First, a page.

Keep water INSIDE or OUTSIDE of coop

Discussion in 'Feeding & Watering Your Flock' started by mrv19, Mar 19, 2016.

  1. mrv19

    mrv19 Chillin' With My Peeps

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    We are completing our coop this week and i always assumed the water would be inside until i just read something that states water should be kept outside? That as long as chickens have access to water at daybreak they are fine to go the night and that the decrease in moisture in the coop as well as risk for spillage on bedding makes it worth it to keep it in the run. Thoughts?
     
  2. mrv19

    mrv19 Chillin' With My Peeps

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    I should add that our coop WILL have a run and the girls will be locked in the coop at night, and we live in new england
     
  3. Pork Pie Ken

    Pork Pie Ken Monkey Business Premium Member

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    I personally do not keep water in my coop. I should add that i live in the tropics and my chickens are let out of the coop every morning at daybreak without fail. If, in summertime you cannot envisage yourself doing the same, then maybe its worth considering in the height of the summer when daylight hours are long.

    CT
     
  4. mrv19

    mrv19 Chillin' With My Peeps

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    Thank you! It shouldn't be an issue for me to get out there im a very early riser:)
     
  5. sunflour

    sunflour Flock Master Premium Member

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    Where you place the water fount depends on your location, weather and coop/run set up.

    Mine live in an all in one coop/run and the entire area is under one roof - so I keep the fount in the run.

    They don't eat or drink at night. If you plan to let them out early in the mornings ( mine come out about 30 minutes before daybreak) and they have access to the water all day in the run - then that would be my first choice. But if you ever have need due to your winter weather to confine in the coop during the day then they will need access to water and feed in the coop.

    I live in Georgia and never have to confine them to just the coop even on our coldest days. And I use a light under the fount to keep the water from freezing on cold days - plugged into a "thermostat" that turns on the light when temps drop.

    If you need to place the fount inside the coop - you can make a water "trap" to set it on to catch spills?
     
  6. mrv19

    mrv19 Chillin' With My Peeps

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    Good idea on the water trap so bedding wont get wet. There will be room in the coop should i need to move it in die to weather. But i do think i will leave the water in the covered run as much as i can
     
  7. MysteriaSdrassa

    MysteriaSdrassa Chillin' With My Peeps

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    our girls get watered and fed outside year round,, and we live in central WI, it takes a little extra work, but we think leads to healthier, happier birds
     
  8. mechanic57

    mechanic57 Chillin' With My Peeps

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    I keep it out side until the weather is such that the water will freeze so hard that they can't peck and break the ice. Then I move it inside and plug in the heater thermocube to keep it from freezing.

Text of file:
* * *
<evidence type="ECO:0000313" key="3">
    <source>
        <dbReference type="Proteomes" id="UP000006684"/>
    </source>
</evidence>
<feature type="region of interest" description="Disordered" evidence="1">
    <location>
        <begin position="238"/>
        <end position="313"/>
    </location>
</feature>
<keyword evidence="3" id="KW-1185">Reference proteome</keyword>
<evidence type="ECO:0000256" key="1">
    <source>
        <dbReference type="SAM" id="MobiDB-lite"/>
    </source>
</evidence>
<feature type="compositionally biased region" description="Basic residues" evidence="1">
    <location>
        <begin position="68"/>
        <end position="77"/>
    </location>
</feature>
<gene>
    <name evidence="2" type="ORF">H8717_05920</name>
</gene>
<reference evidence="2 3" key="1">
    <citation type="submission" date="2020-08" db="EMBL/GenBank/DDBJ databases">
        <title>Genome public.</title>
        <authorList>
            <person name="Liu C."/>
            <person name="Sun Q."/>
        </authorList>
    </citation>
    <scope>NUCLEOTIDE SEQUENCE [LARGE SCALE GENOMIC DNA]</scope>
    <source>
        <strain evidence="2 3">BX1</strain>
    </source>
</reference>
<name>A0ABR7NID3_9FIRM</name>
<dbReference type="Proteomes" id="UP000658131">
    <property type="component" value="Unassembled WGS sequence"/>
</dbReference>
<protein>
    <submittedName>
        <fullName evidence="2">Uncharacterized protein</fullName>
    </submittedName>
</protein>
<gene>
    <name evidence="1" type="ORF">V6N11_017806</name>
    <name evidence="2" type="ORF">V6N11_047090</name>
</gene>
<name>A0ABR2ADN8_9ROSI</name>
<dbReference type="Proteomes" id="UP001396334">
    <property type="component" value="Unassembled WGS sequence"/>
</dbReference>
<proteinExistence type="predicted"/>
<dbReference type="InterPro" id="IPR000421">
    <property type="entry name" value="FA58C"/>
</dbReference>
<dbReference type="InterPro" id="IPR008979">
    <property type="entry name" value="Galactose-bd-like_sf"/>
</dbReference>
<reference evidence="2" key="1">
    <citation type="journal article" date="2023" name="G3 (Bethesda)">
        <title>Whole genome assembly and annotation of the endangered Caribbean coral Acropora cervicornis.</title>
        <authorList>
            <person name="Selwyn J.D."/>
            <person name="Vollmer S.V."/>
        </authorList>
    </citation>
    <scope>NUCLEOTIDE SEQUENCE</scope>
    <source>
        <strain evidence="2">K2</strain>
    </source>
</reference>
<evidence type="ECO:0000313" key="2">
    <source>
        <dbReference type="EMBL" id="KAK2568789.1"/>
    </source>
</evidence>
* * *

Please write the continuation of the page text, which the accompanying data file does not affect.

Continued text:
9. Ridgerunner

    Ridgerunner Chicken Obsessed

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    I think a lot of this depends on your unique situation, just like about everything else to do with chickens. I have three watering stations and three feeding stations, one of each inside the coop and two outside. I practically always have younger birds with my flock. By spreading out the feed and water the younger ones can eat and drink without challenging the older birds. If you don’t have younger birds or are not integrating, that’s not an issue for you.

    I don’t consider this a question where there is one right answer with everything else wrong. If you are far enough south in the US and have an open-air coop, moisture build-up from the waterer isn’t a problem with that ventilation. If you provide heated water in the winter, especially in a poorly ventilated coop, moisture build-up could be a big frostbite issue if it really gets cold where you are. Whether or not it gets wet around your water could be a factor. How early in the morning they get access to water is a factor.

    If you live where the water can freeze in the winter, how you manage that can be a factor. In winter I use black rubber bowls so if the water freezes I just turn them over and bang the ice out but I’m around a lot so I can do that. The ones outside in the sun will stay thawed pretty well when the sun is shining due to solar heating. In summer I switch the outside bowls to white bowls to keep the water cooler and try to get them in the shade as much as possible.

    I suggest you try something and see how it goes. If you have an issue, be flexible and try something else. There are lots of good ideas on this forum
     
  10. MysteriaSdrassa

    MysteriaSdrassa Chillin' With My Peeps

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    As I mentioned earlier, our birds are fed and watered outside year round. The black rubber bowels you can get at most farm/animal supply stores work great. The ice is easy to pop out each morning as Ridgerunner mentioned and will keep the water from completely freezing until the chickens go in for the night. Even on the coldest of days, just slightest amount of sun keeps them from freezing solid
     

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